goldman gods

Goldman Sachs Is an Investment Bank Again

Lloyd Blankfein, CEO of Goldman Sachs
Lloyd Blankfein, investment banker. Photo: Bill Pugliano/Getty Images

As you may have heard, Goldman Sachs released its fourth-quarter earnings today. In previous years, this was an occasion for the denizens of 200 West Street to pop Dom Pérignon, toast to their fortunes, and start counting their massive bonus checks.

Today, Goldman is breaking out the André. The bank reported a measly $2.3 billion in fourth-quarter profit, down 19 percent from last year’s haul. Bond trading was down. Stock trading was down. In fact, the only part of Wall Street’s most powerful investment bank where real, impressive growth is happening? The investment banking part.

Goldman’s revenue from investment banking rose 22 percent over last year’s levels. As The Wall Street Journal points out, the recovering IPO market helped. So did the increase in debt underwriting — perhaps a last-minute attempt by corporations to issue new bonds before interest rates rise.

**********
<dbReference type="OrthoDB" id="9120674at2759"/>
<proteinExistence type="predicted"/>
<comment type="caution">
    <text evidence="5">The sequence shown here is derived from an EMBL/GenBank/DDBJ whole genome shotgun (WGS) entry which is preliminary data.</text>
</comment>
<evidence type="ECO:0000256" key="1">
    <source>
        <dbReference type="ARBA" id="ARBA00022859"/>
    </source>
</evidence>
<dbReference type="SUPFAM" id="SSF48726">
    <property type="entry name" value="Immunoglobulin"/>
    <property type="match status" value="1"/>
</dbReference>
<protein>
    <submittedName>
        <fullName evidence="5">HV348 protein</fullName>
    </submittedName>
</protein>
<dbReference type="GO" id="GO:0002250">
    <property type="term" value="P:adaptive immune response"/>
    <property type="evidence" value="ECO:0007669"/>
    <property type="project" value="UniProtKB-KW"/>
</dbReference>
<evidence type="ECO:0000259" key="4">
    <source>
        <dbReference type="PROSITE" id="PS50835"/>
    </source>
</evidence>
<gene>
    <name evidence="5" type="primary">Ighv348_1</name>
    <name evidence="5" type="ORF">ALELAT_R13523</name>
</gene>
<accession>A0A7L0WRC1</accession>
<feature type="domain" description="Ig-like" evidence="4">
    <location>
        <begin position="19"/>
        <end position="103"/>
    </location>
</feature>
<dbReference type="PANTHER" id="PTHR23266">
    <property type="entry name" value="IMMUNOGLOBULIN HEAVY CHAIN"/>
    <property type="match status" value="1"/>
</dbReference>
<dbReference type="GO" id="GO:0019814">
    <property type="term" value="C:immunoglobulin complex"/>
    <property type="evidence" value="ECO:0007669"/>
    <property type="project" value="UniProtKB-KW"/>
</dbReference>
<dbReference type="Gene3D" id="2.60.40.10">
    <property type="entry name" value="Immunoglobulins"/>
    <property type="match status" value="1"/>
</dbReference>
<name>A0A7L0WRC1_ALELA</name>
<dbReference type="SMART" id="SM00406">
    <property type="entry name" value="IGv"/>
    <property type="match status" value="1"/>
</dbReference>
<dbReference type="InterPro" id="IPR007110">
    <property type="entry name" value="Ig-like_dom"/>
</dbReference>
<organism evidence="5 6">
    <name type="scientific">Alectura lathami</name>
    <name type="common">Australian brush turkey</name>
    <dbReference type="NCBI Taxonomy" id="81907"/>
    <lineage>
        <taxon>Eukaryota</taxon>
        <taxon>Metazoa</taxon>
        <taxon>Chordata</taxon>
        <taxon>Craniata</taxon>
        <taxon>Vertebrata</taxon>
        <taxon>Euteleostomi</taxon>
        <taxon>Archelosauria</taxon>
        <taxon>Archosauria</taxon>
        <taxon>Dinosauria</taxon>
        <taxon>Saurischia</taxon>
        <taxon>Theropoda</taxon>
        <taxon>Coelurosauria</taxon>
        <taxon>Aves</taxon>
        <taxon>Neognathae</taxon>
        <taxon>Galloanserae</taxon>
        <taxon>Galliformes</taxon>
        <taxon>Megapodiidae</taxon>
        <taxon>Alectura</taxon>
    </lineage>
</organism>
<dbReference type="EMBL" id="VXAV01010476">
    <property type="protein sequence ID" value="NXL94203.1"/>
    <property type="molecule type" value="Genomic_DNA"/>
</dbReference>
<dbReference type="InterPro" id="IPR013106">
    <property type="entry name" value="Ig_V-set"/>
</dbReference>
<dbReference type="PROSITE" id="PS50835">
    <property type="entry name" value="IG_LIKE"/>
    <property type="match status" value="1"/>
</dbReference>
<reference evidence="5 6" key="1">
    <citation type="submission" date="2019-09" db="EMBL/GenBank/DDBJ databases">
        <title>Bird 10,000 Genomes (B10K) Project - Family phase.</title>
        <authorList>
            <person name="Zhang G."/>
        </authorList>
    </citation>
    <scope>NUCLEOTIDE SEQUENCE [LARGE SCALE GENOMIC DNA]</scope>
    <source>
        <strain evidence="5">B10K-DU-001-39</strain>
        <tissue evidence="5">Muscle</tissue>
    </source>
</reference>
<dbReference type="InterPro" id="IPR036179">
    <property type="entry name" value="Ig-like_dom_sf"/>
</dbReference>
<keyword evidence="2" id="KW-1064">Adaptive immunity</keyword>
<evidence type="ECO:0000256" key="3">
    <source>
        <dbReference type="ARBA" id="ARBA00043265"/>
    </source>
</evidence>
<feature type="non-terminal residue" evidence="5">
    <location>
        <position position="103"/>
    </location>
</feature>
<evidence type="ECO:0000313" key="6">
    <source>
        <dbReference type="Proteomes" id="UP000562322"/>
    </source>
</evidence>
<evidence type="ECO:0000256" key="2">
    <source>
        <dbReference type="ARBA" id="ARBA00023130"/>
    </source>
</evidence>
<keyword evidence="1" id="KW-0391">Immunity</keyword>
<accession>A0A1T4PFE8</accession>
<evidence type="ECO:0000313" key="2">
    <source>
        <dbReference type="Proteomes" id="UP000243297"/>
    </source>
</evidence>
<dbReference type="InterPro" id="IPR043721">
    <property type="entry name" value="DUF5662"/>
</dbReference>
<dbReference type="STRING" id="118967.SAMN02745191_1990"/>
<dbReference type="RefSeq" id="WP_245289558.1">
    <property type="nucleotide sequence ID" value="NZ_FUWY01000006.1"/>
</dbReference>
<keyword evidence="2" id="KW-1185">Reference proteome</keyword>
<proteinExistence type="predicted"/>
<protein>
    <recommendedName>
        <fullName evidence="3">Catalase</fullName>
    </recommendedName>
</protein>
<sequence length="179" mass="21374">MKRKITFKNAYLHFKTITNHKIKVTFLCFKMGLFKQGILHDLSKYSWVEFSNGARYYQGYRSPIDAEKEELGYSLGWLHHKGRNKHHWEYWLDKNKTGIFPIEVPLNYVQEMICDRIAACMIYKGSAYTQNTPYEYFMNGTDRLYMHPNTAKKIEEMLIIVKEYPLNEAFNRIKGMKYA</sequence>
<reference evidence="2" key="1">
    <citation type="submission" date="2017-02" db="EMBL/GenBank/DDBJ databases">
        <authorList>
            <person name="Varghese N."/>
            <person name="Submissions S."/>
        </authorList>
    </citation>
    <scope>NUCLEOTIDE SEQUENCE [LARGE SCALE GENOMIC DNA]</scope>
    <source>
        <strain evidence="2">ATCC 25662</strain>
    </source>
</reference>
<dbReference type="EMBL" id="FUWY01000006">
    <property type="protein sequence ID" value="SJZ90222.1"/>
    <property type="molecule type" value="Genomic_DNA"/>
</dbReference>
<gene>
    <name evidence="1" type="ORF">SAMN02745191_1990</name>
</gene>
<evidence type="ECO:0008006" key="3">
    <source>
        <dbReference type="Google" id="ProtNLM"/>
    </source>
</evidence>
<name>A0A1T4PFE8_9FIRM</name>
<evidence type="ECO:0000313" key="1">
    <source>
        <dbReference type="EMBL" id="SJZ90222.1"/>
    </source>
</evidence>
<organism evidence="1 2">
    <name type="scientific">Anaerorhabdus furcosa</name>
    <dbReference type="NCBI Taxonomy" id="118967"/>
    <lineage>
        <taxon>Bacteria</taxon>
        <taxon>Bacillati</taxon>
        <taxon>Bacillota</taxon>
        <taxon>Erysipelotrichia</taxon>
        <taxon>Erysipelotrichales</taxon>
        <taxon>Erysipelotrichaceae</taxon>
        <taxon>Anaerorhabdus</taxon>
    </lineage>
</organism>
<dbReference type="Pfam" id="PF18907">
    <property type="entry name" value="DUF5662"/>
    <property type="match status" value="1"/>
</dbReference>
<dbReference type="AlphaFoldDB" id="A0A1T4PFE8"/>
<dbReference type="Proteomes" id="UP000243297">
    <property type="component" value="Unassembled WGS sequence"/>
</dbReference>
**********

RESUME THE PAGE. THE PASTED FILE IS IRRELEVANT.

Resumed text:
But what’s basically happening here is that Goldman, like every other bank, is being forced to make money in more boring ways. They can’t build huge, internal hedge funds or private equity arms, thanks to the Volcker Rule. They can’t use their bond or commodity trading divisions as de facto proprietary trading desks. And the only big chunk left is the stuff they used to do — the relatively ho-hum work of advising on mergers, underwriting stock offerings, and managing money for obscenely wealthy people.

Ben White has a story in Politico today about how “Washington beat Wall Street” by forcing new regulations down banks’ throats and giving up little in the way of concessions to lobbyists along the way. White claims that “the transformation of Wall Street is so complete that even some of the industry’s loudest critics — rarely willing to give an inch — are prepared to declare at least partial victory.”

That’s not wrong. As I wrote last fall, Wall Street is a far different place than it used to be, and post-crisis reformers have a lot to feel good about.

But I’m willing to concede that this whole line of thinking — that investment banks are chastened when they can only do investment banking profitably, to the tune of $2.3 billion a quarter in Goldman’s case — is a little odd. And it might help explain why even robust financial reforms feel a little flat out on Main Street. When regular people get beat, they lose their houses and jobs. When investment banks get beat, they just become investment banks.